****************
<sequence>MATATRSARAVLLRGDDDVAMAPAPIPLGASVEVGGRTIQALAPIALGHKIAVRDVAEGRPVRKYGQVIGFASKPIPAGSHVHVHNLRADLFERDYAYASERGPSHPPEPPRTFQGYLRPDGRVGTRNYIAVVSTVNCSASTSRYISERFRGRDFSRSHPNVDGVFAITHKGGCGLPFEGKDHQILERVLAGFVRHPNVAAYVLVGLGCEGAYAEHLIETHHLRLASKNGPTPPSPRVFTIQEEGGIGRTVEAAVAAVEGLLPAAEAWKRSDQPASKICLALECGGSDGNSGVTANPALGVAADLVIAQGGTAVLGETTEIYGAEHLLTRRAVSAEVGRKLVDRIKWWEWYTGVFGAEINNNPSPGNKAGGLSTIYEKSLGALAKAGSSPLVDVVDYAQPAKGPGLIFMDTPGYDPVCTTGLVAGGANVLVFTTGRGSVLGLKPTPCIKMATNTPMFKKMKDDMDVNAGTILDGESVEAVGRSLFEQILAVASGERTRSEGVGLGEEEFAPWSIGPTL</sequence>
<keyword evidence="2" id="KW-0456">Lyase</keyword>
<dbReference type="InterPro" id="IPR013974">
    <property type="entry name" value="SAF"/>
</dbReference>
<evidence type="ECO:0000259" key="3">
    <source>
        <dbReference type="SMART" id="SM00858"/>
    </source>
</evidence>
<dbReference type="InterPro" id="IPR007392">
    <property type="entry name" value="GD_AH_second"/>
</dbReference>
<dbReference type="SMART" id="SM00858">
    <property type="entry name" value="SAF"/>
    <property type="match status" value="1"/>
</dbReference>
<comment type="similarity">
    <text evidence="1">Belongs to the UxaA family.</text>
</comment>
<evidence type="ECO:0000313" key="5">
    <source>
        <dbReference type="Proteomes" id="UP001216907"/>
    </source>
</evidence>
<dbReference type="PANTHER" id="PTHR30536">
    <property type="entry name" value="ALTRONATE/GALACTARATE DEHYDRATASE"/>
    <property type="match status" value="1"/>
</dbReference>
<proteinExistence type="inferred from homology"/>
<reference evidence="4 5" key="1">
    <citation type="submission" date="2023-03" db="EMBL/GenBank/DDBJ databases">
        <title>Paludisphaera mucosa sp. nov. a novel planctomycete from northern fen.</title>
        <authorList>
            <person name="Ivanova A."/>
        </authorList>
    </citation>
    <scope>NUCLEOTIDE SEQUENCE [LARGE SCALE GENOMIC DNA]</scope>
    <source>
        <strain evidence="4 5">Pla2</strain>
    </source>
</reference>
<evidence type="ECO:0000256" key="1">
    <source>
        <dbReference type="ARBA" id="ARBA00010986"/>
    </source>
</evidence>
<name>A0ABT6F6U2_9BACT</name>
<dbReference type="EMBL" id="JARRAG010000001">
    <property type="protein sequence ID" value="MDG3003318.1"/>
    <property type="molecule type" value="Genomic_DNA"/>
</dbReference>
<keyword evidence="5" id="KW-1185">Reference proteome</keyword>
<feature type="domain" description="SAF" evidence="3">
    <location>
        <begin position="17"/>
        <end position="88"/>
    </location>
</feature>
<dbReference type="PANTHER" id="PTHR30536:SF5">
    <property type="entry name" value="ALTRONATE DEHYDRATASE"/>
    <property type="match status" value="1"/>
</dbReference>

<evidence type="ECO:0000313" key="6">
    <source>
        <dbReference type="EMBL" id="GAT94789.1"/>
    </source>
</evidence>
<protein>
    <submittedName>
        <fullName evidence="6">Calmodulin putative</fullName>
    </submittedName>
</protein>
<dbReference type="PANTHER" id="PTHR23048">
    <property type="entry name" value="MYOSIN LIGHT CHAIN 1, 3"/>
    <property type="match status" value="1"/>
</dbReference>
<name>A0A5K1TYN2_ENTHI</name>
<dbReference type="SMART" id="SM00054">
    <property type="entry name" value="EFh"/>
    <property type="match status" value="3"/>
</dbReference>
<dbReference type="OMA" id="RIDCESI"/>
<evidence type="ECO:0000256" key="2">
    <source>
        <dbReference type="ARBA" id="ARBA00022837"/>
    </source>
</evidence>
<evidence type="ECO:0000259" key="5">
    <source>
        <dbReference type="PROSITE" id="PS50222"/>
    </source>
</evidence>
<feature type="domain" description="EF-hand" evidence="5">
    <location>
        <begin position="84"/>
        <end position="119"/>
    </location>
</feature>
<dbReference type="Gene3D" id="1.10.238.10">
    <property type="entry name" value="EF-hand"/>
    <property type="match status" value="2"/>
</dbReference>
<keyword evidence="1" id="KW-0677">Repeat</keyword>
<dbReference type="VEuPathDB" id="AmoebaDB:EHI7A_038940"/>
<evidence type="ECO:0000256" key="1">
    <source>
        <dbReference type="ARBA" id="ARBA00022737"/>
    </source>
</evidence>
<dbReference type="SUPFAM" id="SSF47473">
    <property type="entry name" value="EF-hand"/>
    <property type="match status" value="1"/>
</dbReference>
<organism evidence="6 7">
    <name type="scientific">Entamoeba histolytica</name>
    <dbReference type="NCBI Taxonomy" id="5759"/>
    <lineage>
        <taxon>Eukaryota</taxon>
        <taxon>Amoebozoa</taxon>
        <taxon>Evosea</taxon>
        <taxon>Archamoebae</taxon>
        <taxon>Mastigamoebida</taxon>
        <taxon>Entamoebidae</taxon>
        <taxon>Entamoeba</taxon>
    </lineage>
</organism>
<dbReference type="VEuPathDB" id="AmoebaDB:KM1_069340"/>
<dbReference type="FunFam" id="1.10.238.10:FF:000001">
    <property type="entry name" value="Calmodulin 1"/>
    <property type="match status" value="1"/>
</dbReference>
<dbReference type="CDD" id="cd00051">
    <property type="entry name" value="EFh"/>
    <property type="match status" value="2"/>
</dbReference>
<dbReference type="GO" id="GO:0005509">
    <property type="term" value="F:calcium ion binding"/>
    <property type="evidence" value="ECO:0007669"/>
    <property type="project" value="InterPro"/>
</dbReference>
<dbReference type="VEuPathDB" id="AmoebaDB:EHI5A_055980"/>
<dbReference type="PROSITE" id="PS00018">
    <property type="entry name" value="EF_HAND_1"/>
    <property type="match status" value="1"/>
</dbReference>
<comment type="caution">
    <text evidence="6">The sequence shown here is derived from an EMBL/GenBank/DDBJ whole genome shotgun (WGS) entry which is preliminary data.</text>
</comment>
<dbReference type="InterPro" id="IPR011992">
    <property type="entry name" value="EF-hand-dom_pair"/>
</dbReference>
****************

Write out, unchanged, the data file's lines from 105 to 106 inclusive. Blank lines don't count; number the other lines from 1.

<dbReference type="VEuPathDB" id="AmoebaDB:EHI7A_038940"/>
<evidence type="ECO:0000256" key="1">